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21 December 2021

Review of The New Beatles Documentary

My wife and I finally finished watching The Beatles documentary, Get Back, a couple days ago. It took us seven or so sittings to get through it. (Kids, amirite?!) Here are a few relatively disjointed thoughts.

The Music

I was struck by how much of the footage is just a bunch of blokes dicking around. It seemed unprofessional, especially given their deadline(s). I've played in more than six bands since I was a teenager, and none of them, no matter how unserious, had rehearsals--let alone recording sessions--that were as unstructured this. I reminded myself, though, just how important play is to creativity. All work and no play makes Homer something something. It really does all come together on the rooftop.

I've seen many online making note of how well The Beatles seem to anticipate each other as they jam. Without being condescending, it really just strikes me as what it is to be a musician and how it is to be in a band. It's not particular to The Beatles. When John plays a I chord followed by a IV chord, it's not magic that Paul and George know that the next chord is almost certainly the V. That's just a good guess based on the most basic of applied music theory. I understand that for the uninitiated this can seem remarkable, but if anything, it's surprising that they aren't even better than they are.

I had a preconceived notion about this, which I would have been happy to have been wrong about, but none of The Beatles are great musicians. (They were really lucky to have Preston, who is an amazing musician, sitting in.) I was shocked at George's lack of chops, in particular. He talked at one point about how Clapton and others play virtuosically and laments that he can't do it. To be clear, though, The Beatles weren't bad musicians. They, all four, are undeniably great songwriters with unique voices (metaphorically). 

To me, Paul is better at piano than bass. (Don't get me started on that awful muted Hofner bass tone! Ugh.) It was interesting to see John and George playing the Fender Bass VI. It's somewhat confusing why they wouldn't just play a traditional four-string, though.


At times, I found myself impatient, noting that I wouldn't watch this kind of boring shit for anyone. Why The Beatles? Most of us don't have the patience to watch paint dry--unless it were really interesting paint laid down for the Mona Lisa by da Vinci or something, which I think is what we see here. Peter Jackson is a great filmmaker, but I'm not sure if he did an awesome job with low quality stuff or a lackluster job by not having edited down much further.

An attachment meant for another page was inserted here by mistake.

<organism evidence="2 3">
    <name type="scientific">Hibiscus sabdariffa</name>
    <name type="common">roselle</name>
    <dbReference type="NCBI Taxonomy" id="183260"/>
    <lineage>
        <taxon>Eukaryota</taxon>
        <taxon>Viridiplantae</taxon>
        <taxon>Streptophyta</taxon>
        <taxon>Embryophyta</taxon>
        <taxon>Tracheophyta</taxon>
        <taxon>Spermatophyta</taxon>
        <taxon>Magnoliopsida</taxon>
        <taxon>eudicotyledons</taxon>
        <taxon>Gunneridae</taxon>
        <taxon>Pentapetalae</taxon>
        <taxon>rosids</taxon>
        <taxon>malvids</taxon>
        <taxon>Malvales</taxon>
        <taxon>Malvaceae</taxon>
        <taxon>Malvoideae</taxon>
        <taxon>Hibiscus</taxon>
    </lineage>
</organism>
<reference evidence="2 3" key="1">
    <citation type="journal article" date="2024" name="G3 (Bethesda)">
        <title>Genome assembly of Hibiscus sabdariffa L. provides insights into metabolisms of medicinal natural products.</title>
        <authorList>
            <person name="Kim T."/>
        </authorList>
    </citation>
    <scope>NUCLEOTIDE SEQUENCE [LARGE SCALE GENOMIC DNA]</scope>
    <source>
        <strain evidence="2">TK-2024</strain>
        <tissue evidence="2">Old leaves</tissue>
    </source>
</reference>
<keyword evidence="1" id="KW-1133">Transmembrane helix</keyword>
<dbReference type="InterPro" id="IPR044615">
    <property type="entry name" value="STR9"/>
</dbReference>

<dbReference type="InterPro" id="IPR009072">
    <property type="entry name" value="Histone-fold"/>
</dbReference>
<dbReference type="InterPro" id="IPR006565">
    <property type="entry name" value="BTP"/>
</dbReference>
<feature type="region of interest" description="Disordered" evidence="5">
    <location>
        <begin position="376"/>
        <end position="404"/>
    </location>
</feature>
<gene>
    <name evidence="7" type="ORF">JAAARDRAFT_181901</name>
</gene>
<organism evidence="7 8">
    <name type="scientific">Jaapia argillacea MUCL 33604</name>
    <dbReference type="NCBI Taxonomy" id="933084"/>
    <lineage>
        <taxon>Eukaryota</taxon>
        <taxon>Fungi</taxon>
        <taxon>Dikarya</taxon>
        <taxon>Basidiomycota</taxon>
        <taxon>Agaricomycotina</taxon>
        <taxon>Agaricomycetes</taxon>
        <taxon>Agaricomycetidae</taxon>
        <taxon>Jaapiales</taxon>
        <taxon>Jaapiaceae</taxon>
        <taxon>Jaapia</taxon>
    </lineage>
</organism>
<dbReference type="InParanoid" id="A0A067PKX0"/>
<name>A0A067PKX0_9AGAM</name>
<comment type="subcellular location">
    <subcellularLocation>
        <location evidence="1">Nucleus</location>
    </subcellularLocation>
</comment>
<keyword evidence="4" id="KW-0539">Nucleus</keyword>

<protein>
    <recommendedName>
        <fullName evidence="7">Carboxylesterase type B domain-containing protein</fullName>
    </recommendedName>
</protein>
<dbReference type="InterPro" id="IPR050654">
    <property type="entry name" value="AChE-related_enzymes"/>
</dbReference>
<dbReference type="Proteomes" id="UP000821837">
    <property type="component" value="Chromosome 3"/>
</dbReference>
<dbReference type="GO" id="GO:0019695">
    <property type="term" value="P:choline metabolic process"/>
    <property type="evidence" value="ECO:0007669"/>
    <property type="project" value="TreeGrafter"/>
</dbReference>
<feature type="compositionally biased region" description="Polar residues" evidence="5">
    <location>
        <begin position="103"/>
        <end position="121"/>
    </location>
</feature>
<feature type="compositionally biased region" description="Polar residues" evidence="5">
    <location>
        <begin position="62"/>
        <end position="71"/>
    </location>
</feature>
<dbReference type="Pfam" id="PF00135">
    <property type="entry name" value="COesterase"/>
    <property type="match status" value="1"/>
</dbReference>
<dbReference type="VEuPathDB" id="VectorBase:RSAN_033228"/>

The Constabulary

It was remarkable how passive the police were! Especially from the perspective of an American in 2021, the police response was just so subdued. We are so accustomed here today to seeing heavily armed and aggressive responses from law enforcement, this seemed almost comically understated. 

It's also worth noting that the main complaint from the responding constible was the disruption to local businesses, because, you know, capitalism always trumps art.

The Studio

It's incredible to see the advances in audio technology over the past fifty-some years. Most of the microphones were unrecognizable. There was a surprising lack of audio isolation between the instruments, amps, and vocals. Indeed, they were even relying on a PA system, which would be utterly unthinkable today! The norm, even if tracking live, would typically be to have each musician in his own space, either in an isolation booth or surrounded by gobos, and for each person to wear headphones for monitoring.

There is also a humorous moment when the legendary Glyn Johns recounts how he asked EMI for four monitor speakers for the control room, and they said, "Why? You only have two ears." They weren't wrong.

The Interpersonal

A lot is also made of how authoritative Paul is and how passive George and Ringo are. Indeed, George seems increasingly uncomfortable in that passivity to the point of temporarily quitting the group. Again, this is just the way bands work. It is a near-impossibility for bands to be completely egalitarian and equitable. Someone has to have an overarching vision and the boldness to impose it and others have to embrace a supporting role. Most bands, including The Beatles, break up because of disagreements about how to best differentiate creative tasks.

As a side note, Paul essentially admits in front of Linda that he'd choose The Beatles over her when he speculates that John would choose Yoko over them. Much has already been said about Yoko and her supposed role in The Beatles' breakup. Speculatively, it didn't always appear to me that Yoko's presence was voluntary, as if John was forcing her to be there.

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